Smartphone battery charging speeds have come a long way since the first mobile phone was invented. The early days of mobile phones saw charging times that could take so long. We never really thought these as slow charging speeds as e didn’t know better at that point. Think about the first smartphone that you got, you probably had to sit around for hours just for it to fully charge to 100%. However, as technology advances, charging times have gotten shorter and shorter, making it possible to have your phone charged and ready to go in a matter of minutes. In this post, we will take a look at the different charging speeds available on smartphones and what they mean for the user.
First, let’s start with the basics. Charging speed is determined by the combination of the battery’s capacity and the charging power. The charging power is measured in watts (W), and it tells you how much energy is being transferred to the battery in a given amount of time. The capacity of the battery, on the other hand, is measured in milliampere-hours (mAh) and it tells you how much energy the battery can hold. If you have read any of our reviews, you have seen us point out these. Smartphones batteries have gotten bigger over the years and e now even have batteries as big as 6,000 mAh.
Slow Charging (0-10W)
Slow charging is what most smartphones come with, and it’s considered standard. This charging speed is usually around 5W, which means that the charging power is low, and the battery will take a long time to charge. For example, a smartphone with a battery capacity of 3000mAh will take about 6 hours to charge from 0 to 100% with a 5W charger. While slow charging is okay for overnight charging, it’s not ideal for those who are in a hurry. We don’t see these charging speeds often these days.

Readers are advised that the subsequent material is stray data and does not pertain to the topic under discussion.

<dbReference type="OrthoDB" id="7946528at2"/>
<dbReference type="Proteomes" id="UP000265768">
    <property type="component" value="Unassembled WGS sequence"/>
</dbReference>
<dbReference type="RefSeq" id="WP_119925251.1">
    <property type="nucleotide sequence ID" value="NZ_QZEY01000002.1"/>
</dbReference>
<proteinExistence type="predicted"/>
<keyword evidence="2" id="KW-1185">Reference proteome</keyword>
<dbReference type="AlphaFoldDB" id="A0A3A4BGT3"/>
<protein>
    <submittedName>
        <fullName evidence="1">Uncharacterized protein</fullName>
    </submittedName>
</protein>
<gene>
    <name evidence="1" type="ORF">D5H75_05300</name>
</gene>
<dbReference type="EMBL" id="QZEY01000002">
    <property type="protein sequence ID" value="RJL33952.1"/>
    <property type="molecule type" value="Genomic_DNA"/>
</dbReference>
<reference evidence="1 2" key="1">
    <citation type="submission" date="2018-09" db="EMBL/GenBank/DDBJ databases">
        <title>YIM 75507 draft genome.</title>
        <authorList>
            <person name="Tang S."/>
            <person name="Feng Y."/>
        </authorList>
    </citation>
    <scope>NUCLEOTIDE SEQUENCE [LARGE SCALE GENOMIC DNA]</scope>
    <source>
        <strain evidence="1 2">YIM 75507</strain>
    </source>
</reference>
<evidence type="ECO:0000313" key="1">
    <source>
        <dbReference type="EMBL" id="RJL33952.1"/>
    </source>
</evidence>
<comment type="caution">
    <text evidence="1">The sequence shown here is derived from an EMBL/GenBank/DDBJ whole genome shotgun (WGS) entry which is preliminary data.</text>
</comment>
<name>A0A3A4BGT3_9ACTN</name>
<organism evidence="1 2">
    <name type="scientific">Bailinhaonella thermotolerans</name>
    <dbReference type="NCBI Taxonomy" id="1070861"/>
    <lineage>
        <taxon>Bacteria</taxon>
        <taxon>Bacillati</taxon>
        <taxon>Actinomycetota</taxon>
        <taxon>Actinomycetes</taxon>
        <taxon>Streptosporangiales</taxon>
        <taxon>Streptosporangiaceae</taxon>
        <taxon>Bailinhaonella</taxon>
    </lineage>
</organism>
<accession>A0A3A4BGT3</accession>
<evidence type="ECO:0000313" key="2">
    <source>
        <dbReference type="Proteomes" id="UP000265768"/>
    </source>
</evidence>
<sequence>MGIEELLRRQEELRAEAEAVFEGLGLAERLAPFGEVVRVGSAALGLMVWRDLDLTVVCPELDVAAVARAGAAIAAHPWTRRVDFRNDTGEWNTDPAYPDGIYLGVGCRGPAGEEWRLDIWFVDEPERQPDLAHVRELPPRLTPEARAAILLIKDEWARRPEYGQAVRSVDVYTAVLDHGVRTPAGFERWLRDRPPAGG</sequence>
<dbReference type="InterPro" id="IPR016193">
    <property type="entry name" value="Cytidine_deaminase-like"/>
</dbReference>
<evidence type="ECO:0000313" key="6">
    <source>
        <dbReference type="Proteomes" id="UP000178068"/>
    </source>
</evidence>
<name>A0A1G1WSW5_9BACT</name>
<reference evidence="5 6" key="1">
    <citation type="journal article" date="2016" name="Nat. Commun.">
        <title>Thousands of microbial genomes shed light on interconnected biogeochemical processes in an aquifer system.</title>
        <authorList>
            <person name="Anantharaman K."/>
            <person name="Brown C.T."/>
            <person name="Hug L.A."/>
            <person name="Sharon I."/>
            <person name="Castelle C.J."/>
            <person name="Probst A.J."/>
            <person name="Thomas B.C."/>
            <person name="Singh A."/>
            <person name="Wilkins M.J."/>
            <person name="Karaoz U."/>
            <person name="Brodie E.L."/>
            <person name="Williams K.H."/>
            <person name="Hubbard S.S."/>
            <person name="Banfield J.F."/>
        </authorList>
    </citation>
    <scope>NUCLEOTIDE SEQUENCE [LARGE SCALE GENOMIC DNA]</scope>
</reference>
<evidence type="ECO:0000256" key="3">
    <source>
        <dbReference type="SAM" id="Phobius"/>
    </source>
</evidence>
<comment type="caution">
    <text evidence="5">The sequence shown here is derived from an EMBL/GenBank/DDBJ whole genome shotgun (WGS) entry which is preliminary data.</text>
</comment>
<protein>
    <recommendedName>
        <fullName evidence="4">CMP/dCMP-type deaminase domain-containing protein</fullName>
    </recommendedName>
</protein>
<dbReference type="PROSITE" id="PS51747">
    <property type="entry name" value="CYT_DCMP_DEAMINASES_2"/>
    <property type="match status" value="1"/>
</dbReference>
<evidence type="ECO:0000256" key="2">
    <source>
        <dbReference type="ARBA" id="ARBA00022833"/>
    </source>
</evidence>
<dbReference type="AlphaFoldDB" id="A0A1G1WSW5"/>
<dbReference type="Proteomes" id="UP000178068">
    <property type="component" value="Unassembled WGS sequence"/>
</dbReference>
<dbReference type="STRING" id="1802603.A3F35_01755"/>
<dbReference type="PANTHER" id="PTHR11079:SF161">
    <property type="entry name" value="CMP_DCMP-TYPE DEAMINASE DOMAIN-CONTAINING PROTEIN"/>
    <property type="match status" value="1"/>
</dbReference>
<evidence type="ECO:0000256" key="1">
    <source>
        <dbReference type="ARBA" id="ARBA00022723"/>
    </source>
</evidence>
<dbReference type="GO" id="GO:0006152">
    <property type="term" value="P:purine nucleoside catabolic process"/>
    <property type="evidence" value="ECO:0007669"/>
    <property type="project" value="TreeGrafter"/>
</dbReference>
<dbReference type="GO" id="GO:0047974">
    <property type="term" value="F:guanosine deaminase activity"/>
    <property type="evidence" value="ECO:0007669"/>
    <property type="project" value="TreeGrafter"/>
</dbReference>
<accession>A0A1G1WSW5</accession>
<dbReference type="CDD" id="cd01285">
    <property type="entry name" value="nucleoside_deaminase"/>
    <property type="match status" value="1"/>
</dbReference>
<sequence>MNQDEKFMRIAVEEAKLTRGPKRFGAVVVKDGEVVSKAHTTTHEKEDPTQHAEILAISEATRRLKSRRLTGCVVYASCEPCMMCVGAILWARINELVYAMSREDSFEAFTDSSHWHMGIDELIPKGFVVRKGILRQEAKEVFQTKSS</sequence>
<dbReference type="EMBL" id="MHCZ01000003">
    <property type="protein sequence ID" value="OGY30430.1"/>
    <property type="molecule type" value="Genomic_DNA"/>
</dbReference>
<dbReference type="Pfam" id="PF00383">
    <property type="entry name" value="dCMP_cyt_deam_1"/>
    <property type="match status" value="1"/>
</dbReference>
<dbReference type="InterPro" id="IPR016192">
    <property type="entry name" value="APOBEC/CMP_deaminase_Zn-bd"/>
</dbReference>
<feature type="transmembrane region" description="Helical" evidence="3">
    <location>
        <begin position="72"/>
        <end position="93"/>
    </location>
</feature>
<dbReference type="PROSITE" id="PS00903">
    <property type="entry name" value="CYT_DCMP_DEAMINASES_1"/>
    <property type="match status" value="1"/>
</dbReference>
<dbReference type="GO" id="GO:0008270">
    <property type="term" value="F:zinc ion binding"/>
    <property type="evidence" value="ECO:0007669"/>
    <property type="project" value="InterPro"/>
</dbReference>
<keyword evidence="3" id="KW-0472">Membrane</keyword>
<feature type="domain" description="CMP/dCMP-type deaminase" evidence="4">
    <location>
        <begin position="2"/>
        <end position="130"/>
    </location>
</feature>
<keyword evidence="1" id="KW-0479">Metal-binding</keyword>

Fast Charging (10-50W)
Fast charging is a step up from slow charging, and it provides a faster charging experience. Most fast chargers have a power rating of 10W to 30W, and they can charge your smartphone battery in a matter of minutes. For example, a smartphone with a 3000mAh battery will take about an hour and a half to charge from 0 to 100% with a 10W charger. Fast charging is a convenient option for those who need their phone charged quickly. We mostly see 10W charging on entry level smartphones such as the realme C33 that we reviewed earlier this year.
Samsung is one manufacturer that has most of its smartphones within this range. The company is yet to fully explore the Super fast charging speeds like some of the other manufacturers.
Super Fast Charging (50-100W)
Super fast charging is the next step up from fast charging, and it’s the fastest charging speed available on smartphones. Super fast chargers have a power rating of 50W to 100W, and they can charge your smartphone battery in a matter of minutes. For example, a smartphone with a 3000mAh battery will take about 30 minutes to charge from 0 to 50% with a 50W charger. Super fast charging is perfect for those who are in a hurry and need their phone charged quickly. Super Fast charging also makes sense to have bigger battery capacities on smartphones as you can still charge them very fast.